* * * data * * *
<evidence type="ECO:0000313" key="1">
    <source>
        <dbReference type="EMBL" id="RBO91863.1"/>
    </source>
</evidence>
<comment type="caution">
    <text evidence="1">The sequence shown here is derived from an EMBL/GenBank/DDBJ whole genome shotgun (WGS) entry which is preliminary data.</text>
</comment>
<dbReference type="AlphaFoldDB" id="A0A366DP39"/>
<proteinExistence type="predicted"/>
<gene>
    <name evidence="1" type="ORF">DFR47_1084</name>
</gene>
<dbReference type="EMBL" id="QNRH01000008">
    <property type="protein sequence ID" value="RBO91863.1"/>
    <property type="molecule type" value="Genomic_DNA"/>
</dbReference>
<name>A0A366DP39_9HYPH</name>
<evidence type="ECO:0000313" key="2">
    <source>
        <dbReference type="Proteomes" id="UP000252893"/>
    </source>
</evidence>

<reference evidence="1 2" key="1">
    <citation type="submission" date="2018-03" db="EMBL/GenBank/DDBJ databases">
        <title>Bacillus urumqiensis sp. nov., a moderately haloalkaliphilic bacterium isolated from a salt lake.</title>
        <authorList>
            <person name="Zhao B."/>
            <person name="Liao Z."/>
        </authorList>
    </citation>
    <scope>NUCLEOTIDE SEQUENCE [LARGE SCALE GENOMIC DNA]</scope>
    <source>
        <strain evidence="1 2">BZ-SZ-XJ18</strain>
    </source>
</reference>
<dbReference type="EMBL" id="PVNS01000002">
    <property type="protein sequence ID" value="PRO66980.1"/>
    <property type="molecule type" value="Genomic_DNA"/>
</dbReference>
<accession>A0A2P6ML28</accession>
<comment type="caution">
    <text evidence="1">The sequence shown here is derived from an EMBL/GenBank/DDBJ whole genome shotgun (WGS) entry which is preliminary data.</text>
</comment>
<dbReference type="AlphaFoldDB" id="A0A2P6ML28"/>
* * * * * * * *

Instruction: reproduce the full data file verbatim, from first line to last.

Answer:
<evidence type="ECO:0000313" key="1">
    <source>
        <dbReference type="EMBL" id="RBO91863.1"/>
    </source>
</evidence>
<comment type="caution">
    <text evidence="1">The sequence shown here is derived from an EMBL/GenBank/DDBJ whole genome shotgun (WGS) entry which is preliminary data.</text>
</comment>
<dbReference type="AlphaFoldDB" id="A0A366DP39"/>
<proteinExistence type="predicted"/>
<gene>
    <name evidence="1" type="ORF">DFR47_1084</name>
</gene>
<dbReference type="EMBL" id="QNRH01000008">
    <property type="protein sequence ID" value="RBO91863.1"/>
    <property type="molecule type" value="Genomic_DNA"/>
</dbReference>
<name>A0A366DP39_9HYPH</name>
<evidence type="ECO:0000313" key="2">
    <source>
        <dbReference type="Proteomes" id="UP000252893"/>
    </source>
</evidence>

<reference evidence="1 2" key="1">
    <citation type="submission" date="2018-03" db="EMBL/GenBank/DDBJ databases">
        <title>Bacillus urumqiensis sp. nov., a moderately haloalkaliphilic bacterium isolated from a salt lake.</title>
        <authorList>
            <person name="Zhao B."/>
            <person name="Liao Z."/>
        </authorList>
    </citation>
    <scope>NUCLEOTIDE SEQUENCE [LARGE SCALE GENOMIC DNA]</scope>
    <source>
        <strain evidence="1 2">BZ-SZ-XJ18</strain>
    </source>
</reference>
<dbReference type="EMBL" id="PVNS01000002">
    <property type="protein sequence ID" value="PRO66980.1"/>
    <property type="molecule type" value="Genomic_DNA"/>
</dbReference>
<accession>A0A2P6ML28</accession>
<comment type="caution">
    <text evidence="1">The sequence shown here is derived from an EMBL/GenBank/DDBJ whole genome shotgun (WGS) entry which is preliminary data.</text>
</comment>
<dbReference type="AlphaFoldDB" id="A0A2P6ML28"/>